Dogs have nose for COVID-19, studies show. Why aren’t they used for testing?

As the availability of COVID-19 tests dwindle across Canada, another option to detect the virus in the form of a furry friend may be the next best thing.

Multiple studies show that dogs can be more effective, faster and potentially less expensive than the current tests on the market.

The research has grown since 2020, with University of California Santa Barbara professor Tommy Dickey finding the collective research shows trained scent dogs are “as effective and often more effective” than both the rapid antigen tests many people keep in their homes, and even the PCR tests deployed at clinics and hospitals.

But even with studies showing their effectiveness, COVID-19-detecting dogs are deployed only in certain jurisdictions in various countries.

One such place is the Canines for Care program at Vancouver Coastal Health (VCH), which started looking into the possibility of training dogs to detect COVID-19 in early 2021.

Dr. Marthe Charles, division head of medical microbiology and infection prevention and control at VCH, said the idea stemmed from the early reliance on laboratory testing.

“I think there was a will from public health at the time and also from the various levels of government to try to find a way that was fast, accurate and non-invasive to be able to detect and train as many people as possible,” Charles told Global News in an interview.

Three dogs — two Labrador retrievers and an English springer spaniel — were brought in for training. The dogs were exposed to items such as masks that were worn by patients either negative or positive for the virus. This trained the dogs to recognize what is and is not COVID-19.

Click to play video: 'Health Matters: COVID sniffing canine'

Charles said the dogs were trained since being puppies to associate the scent of COVID-19 with food and were rewarded each time they correctly detected a positive case of the virus.

“So from early on in their lives, they’ve associated the scent of a case of COVID to a rewarding scent,” she explained.

This reward method is not just used by VCM. It was also used with a group of dogs sourced in early 2021 for a French study, trained at detection using toys — usually tennis balls — as rewards.

Dr. Carla Simon, owner of Hunter’s Heart Scent Detection Canines in Calgary, said this method of training dogs is common. By using rewards, it can help motivate them to find the scent.

“We would pair, let’s say, the sweat samples with COVID, with their reward, and they notice that every time they find their reward, there’s that special smell,” she explained. “We just have to make it rewarding for the dog.”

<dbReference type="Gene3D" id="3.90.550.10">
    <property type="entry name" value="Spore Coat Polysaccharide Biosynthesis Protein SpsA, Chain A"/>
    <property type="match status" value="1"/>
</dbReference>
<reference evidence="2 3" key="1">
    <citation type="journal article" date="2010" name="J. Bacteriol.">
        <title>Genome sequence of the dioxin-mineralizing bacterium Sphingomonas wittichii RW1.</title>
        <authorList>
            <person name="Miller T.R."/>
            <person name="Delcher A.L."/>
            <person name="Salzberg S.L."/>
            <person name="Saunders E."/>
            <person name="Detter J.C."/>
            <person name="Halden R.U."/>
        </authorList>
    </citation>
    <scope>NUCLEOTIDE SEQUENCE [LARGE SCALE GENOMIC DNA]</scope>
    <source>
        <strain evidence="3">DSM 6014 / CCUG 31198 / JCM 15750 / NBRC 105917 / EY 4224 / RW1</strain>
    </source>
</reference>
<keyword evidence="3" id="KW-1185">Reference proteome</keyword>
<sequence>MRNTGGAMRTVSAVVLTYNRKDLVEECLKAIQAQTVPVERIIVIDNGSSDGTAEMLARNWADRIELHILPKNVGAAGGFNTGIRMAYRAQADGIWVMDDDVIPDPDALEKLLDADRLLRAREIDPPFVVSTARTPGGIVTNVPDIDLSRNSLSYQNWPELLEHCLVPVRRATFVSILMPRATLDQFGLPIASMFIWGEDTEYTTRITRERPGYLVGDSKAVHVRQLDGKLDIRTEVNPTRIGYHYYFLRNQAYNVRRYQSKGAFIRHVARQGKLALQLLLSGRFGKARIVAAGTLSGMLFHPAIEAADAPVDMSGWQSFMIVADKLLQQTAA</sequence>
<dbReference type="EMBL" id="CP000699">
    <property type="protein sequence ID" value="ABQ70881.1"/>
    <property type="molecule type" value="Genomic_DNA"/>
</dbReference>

She added, however, that the dog chooses the reward so trainers can ensure the canines “show up every day and want to do their job.”

Earlier this month, Dickey along with Heather Junqueira of BioScent, Inc. gathered several peer-reviewed studies into a review that was published in the Journal of Osteopathic Medicine. Dickey said the number of peer-reviewed studies over the past few years went from four to 29, incorporating the work of more than 400 scientists from more than 30 countries and 31,000 samples.

The review noted the effectiveness of dogs’ ability to detect COVID-19 comes down to their noses.

Click to play video: 'Study: Sniffer dogs can detect COVID-19 instantly'

“The nose is not like humans,” Simon said. “It’s massively different, orders of magnitude different, and they can detect things without us being able to smell them.” 

Humans have about five to six million olfactory receptors in their noses, while dogs have hundreds of millions. One-third of their brain is devoted to the interpretation of smell — something only five per cent of a human’s brain is committed to, according to Dickey’s review.

The study found dogs’ noses may even be able to detect pre-symptomatic COVID-19 cases, or even those who will develop symptoms later.

Dickey told us in an interview that this could help limit or stop the virus from spreading.

“The longer the wait is between your test and your result, that’s a latent period,” he said. “During that time you’re running around spreading COVID and you don’t know it. The dogs with a direct sniff will be done in seconds.”

Many of the studies conducted, including the work at VCH through the Canine for Care program, have shown dogs’ ability to detect the disease correctly with a success rate of more than 90 per cent. Additionally, the studies also showed a high speed at which the dogs could identify cases. In one study in  Thailand, researchers reported the dogs had gone through thousands of samples in just a few weeks.